Te Ara production editor Caren Wilton triumphantly marks a key stage in the development of the long-running project. She holds the sign-off sheet for 'Cartooning', the first entry to be published in the last of Te Ara's nine themes, Creative and Intellectual Life.
What\'s you story?
Contributed by Caren Wilton
I had a big crush on Te Ara from its early days, but the only jobs I ever saw advertised on it typically required a doctorate in zoology or botany. Gulp. So I was delighted when in late 2006 an ad appeared for an editor. I could do that, I thought. I’d been working freelance for a few years and was badly out of the habit of job interviews, so I was daunted enough at facing a panel of three people, never mind the following opening exchange:
Jock Phillips: Sorry to get you in at such short notice.
Me: That’s fine.
Jock: Well, you weren’t on the shortlist, but someone else dropped out at the last minute.
Then I was given an editing test to do and not enough time in which to do it. My time up, my half-complete edit handed in, I left the building and stamped down the Terrace, furious that I’d wasted two hours of my life in such a completely pointless fashion. Then my mobile rang, and it was production manager Ross Somerville, asking if he could contact my referees.
And that is how my career at Te Ara began. An unsettled jack-of-all-trades type who had never spent longer than 18 months in a job, I stayed, and stayed, and stayed. I learnt all kinds of things, about New Zealand history, about plants and animals and places and unions and wars and women’s suffrage and Māori tradition and culture, as well as things I had never wanted to know about. Sport. Economic theory. Animal diseases. Farm fencing. Sometimes it felt as if it went in one ear and out the other, there was so much of it, but a fine residue remained.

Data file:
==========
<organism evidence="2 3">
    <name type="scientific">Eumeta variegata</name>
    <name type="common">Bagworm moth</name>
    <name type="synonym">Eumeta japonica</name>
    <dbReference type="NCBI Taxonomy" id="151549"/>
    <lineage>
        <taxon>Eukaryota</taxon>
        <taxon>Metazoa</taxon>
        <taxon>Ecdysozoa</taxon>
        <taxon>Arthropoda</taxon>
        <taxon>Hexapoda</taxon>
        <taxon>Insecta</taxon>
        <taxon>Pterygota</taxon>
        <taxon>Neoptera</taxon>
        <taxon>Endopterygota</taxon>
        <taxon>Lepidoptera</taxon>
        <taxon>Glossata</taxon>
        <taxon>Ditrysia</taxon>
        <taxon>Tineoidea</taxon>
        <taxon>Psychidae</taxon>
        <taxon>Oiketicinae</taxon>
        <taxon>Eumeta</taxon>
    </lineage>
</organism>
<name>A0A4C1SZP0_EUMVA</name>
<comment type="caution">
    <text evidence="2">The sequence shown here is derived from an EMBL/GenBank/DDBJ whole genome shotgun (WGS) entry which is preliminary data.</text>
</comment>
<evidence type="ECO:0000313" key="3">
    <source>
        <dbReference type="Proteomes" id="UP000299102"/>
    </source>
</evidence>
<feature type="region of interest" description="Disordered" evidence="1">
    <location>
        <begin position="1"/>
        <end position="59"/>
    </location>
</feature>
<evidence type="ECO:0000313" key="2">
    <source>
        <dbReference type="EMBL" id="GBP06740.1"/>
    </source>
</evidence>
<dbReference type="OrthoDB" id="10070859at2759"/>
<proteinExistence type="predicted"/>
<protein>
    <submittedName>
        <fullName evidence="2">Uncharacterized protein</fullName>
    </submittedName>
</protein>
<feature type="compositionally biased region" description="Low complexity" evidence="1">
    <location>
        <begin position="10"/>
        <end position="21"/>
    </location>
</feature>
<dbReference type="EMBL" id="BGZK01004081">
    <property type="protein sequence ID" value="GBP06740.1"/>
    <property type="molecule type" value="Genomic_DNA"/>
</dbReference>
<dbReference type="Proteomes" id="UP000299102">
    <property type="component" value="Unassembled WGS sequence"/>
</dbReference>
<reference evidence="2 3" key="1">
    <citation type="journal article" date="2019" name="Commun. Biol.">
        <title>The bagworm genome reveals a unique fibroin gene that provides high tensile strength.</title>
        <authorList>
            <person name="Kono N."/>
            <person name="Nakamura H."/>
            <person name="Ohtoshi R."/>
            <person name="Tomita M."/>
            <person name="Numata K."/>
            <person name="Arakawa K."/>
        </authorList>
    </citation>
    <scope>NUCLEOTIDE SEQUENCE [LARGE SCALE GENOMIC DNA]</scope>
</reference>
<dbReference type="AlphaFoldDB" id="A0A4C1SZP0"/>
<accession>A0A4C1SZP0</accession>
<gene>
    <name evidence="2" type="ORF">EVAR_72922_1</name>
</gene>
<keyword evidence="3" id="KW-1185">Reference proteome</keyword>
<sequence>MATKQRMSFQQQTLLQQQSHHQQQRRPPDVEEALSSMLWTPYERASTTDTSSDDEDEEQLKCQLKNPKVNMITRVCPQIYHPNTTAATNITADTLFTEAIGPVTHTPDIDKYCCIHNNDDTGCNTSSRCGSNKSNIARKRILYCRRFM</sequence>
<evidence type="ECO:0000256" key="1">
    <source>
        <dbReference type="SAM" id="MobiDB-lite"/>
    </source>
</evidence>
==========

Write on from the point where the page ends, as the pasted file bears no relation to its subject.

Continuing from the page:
On-tap botanists, zoologists, experts in Māori culture, historians of all stripes, people who knew everything, it seemed. I was in heaven, and perhaps sometimes a little intimidated. The Dominion Post quiz at morning tea, done by a bunch of encyclopedists? There was no way I could keep up.
We called it the sausage factory, the constant stream of entries to be processed, but if they were sausages, they were a fine and spicy range, sausages of many flavours. I wasn’t employed as a writer, and I’m no historian, but I got to write the ‘Communes and communities’ entry, and was particularly pleased with its front-page hero image, which features male and female nudity and a horse (thanks Mel Lovell-Smith for finding this fine shot of commune life in the ’70s).
Oh, life at Te Ara. I have terrific memories of Jock announcing weekly team meetings with a piercing whistle, and stripping off at his desk each morning after riding his bike to work. When he turned 60 – a while ago now – we built a bogus entry, ‘Jock’s exploration of New Zealand’, a hacked version of ‘European exploration of New Zealand’, with Jock’s face badly Photoshopped onto all the pics, and great jokes. We exaggerated the whistling, adding ‘an endearing habit of giving each team member a farm-dog nickname’, and an invented fulsome quote from ‘one of the editors, known only as Trick’.
It’s been a great ride. And I still love Te Ara.
Te whakamahi i tēnei tūemi
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